The firing of Shallal does not seem to be final. Hussein al-Shahristani, Iraq's deputy prime minister in charge of energy and Shallal's predecessor at the ministry of electricity, said in a press conference in the parliament building that "Minister of Electricity Ra'ad Shallal remains at his job to manage the ministry until he is called by parliament." He went on to threaten legal action against anyone who seeks to "blackmail the Ministry of Electricity" – a curious statement, indeed. A more startling statement came from a source close to parliamentary speaker Osama al-Nujaifi, who is also a member of al-Iraqiya bloc. The source quoted Nujaifi as commenting that he expected a political compromise that will satisfy everyone and will keep Shallal in his job.[6] Ministry of Electricity inspector-general 'Alaa Muhiddin added his own curious statement: "These contracts are not fictitious but they are contracts with companies not qualified to deal with the Ministry of Electricity."[7] A leading member in the governing coalition, Izzat al-Shahbandar, said that the minister of electricity is known for his integrity and does not bear the responsibility for the fictitious contracts. He added that Shallal's firing by al-Maliki is related to the prime minister's plan to streamline the government.[8]

Shallal himself went on the attack, threatening to reveal "suspicious contracts" signed in the years prior to his becoming a minister and involving his predecessor, al-Shahristani, who is, as mentioned earlier, deputy prime minister in charge of the energy sector. One of these contracts, according to Shallal, was the purchase of two huge turbines, one from the American company General Electric and the other from the German company Siemens; according to Shallal, the turbines were never installed. [9]

The Ministry of Electricity and some of its supporters have argued that the signing of the contracts with the Canadian and German companies was done with the full knowledge of parliament and the council of ministers. Ministry spokesman Mut'ab al-Muddaris said that the ministry signed the contract "in complete transparency" and that in any case no payment was advanced to the companies. He added that the ministry has an ongoing problem of negotiating contracts given the Iraqi practice of deferred payments, and that regarding the contracts in question, no bank was prepared to provide guarantees to the contracted companies.[10] This may be true, but it does not answer the question about the absence of proper international competitive biddings for two contracts of that size.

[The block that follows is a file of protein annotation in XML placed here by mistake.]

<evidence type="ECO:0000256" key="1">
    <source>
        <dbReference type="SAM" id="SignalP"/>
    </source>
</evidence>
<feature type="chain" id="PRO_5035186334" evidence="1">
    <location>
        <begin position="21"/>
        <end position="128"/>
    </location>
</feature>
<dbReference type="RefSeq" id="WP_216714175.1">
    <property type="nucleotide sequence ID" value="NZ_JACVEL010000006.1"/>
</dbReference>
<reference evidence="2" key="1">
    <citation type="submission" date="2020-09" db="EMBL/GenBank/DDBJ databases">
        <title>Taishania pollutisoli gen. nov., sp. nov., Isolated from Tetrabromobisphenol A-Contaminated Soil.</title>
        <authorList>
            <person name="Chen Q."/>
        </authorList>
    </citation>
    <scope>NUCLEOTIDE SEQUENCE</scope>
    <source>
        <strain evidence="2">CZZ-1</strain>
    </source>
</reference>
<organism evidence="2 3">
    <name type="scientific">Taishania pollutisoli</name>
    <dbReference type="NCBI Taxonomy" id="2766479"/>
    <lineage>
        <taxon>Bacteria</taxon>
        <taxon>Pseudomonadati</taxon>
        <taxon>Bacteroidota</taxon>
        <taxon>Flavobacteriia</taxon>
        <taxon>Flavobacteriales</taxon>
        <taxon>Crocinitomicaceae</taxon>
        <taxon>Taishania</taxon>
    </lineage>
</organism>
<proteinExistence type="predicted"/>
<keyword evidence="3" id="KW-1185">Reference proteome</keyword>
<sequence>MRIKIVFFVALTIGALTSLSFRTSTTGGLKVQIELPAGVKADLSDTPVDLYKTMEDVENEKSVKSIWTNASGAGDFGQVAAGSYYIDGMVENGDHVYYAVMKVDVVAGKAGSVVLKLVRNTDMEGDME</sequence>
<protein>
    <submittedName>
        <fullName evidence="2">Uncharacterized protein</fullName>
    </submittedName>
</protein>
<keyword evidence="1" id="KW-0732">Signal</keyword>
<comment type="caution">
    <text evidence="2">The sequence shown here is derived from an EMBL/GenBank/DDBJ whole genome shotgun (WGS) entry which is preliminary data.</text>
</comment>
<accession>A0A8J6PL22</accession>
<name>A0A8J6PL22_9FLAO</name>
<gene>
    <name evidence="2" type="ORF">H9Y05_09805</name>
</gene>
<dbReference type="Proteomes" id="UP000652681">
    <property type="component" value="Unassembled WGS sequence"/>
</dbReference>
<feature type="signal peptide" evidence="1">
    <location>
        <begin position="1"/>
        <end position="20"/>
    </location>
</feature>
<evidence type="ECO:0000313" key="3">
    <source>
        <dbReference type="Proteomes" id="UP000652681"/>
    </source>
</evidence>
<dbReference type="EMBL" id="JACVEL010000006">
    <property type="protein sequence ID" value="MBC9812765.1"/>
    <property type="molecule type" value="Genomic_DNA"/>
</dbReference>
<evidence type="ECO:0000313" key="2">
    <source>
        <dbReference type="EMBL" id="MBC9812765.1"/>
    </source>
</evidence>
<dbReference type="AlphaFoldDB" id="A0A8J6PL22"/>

The parliament's Integrity Committee claimed that both al-Maliki and his deputy Shahristani were involved in the two fictitious contracts.[11] The Transparency Organization in Iraq said that the contracts with the Canadian and German companies were copied to the prime minister and that he should have known.[12]


As of August 10, when this report was completed, the firing or non-firing of Iraqi Minister of Electricity Ra'ad Shallal is uncertain. In the meantime, reams of reports are becoming public about a disgraceful record of corruption in the ministry over a long period, showing billions of dollars going into the pockets of officials when the Iraqi people continue to wait in vain – and in high summer temperatures – for a regular supply of electric power.

Writing perhaps in jest, and before the fictitious contracts became public, an Iraqi writer praised the Ministry of Electricity for failing to supply power regularly. He noted that two important results ensued: one, crime and break-ins subsided sharply, because people stay in their homes to protect them in the darkness, and two, electric lines are strong enough to be used as clotheslines.[13]

Appendix: Hashim's Letter to the Iraqi Prime Minister

* Dr. Nimrod Raphaeli is a senior analyst at MEMRI.


[1] August 5, 2011

[2] August 8, 2011

[3] August 5. 2011

[4] August 6, 2011

[5] March 13, 2011

[6] August 8, 2011

[7] August 8, 2011

[8] August 9, 2011

[9] August 8, 2011

[10] Al-Zaman, Iraq, August 8, 2011

[11] August 9, 2011

[12] Al-Zaman, Iraq, August 10, 2011

[13] July 31, 2011